After months of insisting that the American public is acutely concerned with prioritizing deficit reduction, Republican lawmakers now seem to be operating off of a different polling playbook: pitching the need to create jobs even if the deficit grows.
In recent days, two of the top Republican leaders in the House have made that case that Congress must extend the Bush tax cuts for the wealthy — not because doing so will trim the deficit (House Minority Whip Eric Cantor acknowledged on Monday that the deficit would grow) — but because keeping the tax rates low for wealthy Americans making more than $200,000 per year would result in job growth.
Speaking to MSNBC, Cantor implored the viewing public to look at the debate through “the prism of the working families seeking jobs and the small business people who are creating them.”
“[I]f you have less revenues coming in to the federal government, and more expenditures, what does that add up to?” the Virginia Republican added. “Certainly you are going to dig the [deficit] hole deeper, but you also have to understand if the priority is to get people back to work, is to start growing this economy again, you don’t want to make it more expensive for job creators.”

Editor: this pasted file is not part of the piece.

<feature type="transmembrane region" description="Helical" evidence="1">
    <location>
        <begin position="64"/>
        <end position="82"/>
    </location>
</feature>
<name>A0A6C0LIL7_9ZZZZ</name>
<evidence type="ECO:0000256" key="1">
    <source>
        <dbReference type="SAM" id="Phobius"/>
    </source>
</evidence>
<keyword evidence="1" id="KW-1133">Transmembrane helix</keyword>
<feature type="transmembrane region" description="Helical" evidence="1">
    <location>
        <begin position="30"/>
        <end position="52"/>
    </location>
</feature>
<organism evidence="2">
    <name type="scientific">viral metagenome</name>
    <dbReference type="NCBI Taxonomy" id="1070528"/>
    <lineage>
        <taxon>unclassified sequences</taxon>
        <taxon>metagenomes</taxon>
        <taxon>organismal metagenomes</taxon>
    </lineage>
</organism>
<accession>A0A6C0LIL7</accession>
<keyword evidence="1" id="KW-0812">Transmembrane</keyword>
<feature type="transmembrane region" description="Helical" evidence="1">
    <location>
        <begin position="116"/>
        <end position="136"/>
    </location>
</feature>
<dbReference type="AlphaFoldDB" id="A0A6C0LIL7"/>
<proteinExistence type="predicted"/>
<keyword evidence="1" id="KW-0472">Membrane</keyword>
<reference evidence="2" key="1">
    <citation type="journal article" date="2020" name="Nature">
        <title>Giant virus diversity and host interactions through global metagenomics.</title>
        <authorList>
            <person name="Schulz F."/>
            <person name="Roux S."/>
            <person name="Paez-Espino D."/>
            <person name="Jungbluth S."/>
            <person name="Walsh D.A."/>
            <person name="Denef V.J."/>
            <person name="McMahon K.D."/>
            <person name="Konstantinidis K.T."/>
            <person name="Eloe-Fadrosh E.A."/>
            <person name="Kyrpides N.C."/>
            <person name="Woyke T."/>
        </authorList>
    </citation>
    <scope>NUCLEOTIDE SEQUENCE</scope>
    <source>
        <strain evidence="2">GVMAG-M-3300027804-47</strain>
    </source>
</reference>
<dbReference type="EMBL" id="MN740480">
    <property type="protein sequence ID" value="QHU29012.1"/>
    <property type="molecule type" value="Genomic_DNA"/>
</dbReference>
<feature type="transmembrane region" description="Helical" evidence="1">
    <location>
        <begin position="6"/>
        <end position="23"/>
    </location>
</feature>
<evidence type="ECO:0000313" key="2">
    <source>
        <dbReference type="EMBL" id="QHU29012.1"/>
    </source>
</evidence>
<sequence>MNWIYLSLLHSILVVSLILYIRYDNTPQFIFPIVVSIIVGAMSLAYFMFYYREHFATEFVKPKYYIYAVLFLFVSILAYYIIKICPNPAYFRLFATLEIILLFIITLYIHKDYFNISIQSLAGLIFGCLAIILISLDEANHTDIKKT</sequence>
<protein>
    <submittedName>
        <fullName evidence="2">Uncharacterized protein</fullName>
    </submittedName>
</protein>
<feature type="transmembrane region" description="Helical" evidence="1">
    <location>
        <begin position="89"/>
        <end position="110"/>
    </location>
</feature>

Cantor took a heap of criticism from Democrats for his remark. How, after all, could a self-proclaimed deficit hawk champion a policy that even they acknowledge would worsen the deficit? But there was a far more interesting thread to his statement than the evident hypocrisy. Job creation, it appears, is becoming the prioritized talking point once more with Republican lawmakers, at least with respect to the debate over tax cuts.
Last Thursday, for instance, Cantor’s colleague, Rep. Mike Pence (R-Ind.) told Bloomberg’s Al Hunt that the American public had two basic concerns, job creation and then deficit reduction — and jobs were the no. 1 priority.